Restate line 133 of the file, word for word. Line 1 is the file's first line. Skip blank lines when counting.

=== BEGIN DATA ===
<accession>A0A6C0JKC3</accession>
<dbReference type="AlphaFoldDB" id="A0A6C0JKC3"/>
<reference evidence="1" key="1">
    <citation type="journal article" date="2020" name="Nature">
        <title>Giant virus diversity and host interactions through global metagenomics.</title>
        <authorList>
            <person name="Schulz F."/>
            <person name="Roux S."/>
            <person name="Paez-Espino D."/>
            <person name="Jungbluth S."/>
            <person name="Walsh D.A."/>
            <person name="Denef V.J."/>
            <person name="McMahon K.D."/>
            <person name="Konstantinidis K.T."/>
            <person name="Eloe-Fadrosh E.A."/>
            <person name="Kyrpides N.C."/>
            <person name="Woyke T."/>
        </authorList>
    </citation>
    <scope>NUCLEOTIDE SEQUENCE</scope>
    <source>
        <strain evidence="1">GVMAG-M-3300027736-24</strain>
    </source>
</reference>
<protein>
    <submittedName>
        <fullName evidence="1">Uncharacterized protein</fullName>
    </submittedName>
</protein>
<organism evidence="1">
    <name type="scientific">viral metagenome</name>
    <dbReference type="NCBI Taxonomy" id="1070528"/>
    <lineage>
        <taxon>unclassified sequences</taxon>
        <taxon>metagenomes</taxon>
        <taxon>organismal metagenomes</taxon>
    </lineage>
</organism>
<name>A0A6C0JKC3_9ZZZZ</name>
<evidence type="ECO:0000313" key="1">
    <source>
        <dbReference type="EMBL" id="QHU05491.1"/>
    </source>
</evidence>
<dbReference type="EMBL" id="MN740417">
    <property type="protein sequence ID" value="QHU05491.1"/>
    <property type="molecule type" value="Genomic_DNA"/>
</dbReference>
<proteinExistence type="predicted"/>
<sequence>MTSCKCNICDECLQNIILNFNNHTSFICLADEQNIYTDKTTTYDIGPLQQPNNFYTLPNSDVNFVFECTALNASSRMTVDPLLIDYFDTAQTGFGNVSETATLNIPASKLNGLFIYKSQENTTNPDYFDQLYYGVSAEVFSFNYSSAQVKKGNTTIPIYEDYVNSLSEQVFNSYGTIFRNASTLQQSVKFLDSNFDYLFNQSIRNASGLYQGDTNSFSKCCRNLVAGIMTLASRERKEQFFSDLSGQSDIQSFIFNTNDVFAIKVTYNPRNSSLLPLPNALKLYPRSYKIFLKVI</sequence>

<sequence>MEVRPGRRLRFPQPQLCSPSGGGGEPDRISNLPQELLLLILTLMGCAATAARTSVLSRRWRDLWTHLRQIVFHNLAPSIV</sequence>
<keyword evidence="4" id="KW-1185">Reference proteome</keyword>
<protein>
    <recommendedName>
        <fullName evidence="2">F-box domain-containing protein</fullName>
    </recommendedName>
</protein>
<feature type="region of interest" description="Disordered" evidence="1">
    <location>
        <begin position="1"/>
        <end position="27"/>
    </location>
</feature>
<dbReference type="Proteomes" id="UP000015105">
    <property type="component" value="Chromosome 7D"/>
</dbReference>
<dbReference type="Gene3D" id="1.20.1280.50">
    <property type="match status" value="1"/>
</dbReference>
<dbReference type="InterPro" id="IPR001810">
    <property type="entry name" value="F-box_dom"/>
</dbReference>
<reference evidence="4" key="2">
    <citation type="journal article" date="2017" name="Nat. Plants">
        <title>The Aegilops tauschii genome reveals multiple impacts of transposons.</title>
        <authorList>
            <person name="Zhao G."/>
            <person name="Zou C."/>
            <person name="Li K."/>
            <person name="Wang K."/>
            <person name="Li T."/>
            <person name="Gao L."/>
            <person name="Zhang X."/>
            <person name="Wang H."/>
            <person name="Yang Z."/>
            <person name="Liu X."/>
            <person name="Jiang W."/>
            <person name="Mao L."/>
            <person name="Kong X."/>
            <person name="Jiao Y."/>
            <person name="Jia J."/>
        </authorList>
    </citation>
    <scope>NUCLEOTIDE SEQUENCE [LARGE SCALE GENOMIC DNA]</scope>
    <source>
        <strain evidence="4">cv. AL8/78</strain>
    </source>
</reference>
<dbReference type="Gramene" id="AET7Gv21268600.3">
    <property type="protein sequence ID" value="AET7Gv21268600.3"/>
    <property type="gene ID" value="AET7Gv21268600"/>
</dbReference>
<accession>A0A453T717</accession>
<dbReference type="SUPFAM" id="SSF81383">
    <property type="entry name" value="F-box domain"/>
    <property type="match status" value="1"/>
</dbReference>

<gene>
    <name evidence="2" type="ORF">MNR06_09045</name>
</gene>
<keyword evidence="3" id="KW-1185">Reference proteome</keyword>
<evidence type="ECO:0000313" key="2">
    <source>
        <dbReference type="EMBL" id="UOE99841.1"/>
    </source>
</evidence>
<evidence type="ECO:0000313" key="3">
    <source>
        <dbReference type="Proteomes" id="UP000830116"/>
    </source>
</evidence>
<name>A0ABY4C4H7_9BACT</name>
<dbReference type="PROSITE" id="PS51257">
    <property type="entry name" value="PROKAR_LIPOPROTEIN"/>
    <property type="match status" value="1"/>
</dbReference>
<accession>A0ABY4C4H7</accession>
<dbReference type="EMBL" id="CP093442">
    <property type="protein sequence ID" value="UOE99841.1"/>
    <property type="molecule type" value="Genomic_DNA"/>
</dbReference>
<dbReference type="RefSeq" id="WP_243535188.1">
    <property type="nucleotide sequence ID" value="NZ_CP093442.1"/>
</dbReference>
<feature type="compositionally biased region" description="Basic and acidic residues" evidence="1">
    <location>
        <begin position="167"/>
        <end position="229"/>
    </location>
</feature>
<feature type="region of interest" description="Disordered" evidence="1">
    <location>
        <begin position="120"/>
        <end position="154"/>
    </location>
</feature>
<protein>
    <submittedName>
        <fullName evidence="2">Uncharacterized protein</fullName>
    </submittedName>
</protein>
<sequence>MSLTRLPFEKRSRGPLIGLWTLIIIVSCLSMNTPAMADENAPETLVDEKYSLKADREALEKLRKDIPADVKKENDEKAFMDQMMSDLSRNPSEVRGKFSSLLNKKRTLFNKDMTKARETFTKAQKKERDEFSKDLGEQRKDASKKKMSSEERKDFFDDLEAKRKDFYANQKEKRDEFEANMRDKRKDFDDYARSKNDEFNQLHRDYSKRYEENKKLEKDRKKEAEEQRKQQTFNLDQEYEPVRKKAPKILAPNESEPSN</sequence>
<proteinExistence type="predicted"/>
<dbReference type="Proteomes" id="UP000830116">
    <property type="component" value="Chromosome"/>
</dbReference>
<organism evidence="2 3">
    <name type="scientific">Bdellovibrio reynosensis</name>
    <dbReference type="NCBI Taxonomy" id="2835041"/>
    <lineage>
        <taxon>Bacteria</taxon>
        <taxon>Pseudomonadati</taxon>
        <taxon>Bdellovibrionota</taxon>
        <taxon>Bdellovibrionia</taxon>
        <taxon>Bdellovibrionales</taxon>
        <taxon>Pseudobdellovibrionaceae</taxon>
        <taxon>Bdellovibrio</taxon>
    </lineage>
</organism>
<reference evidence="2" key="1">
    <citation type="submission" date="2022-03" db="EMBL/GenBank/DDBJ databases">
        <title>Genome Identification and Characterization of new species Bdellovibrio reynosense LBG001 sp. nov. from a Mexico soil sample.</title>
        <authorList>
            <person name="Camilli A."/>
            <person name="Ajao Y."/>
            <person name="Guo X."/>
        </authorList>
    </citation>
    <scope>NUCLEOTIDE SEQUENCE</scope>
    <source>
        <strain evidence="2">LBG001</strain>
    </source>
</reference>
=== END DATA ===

    <property type="nucleotide sequence ID" value="NZ_CP093442.1"/>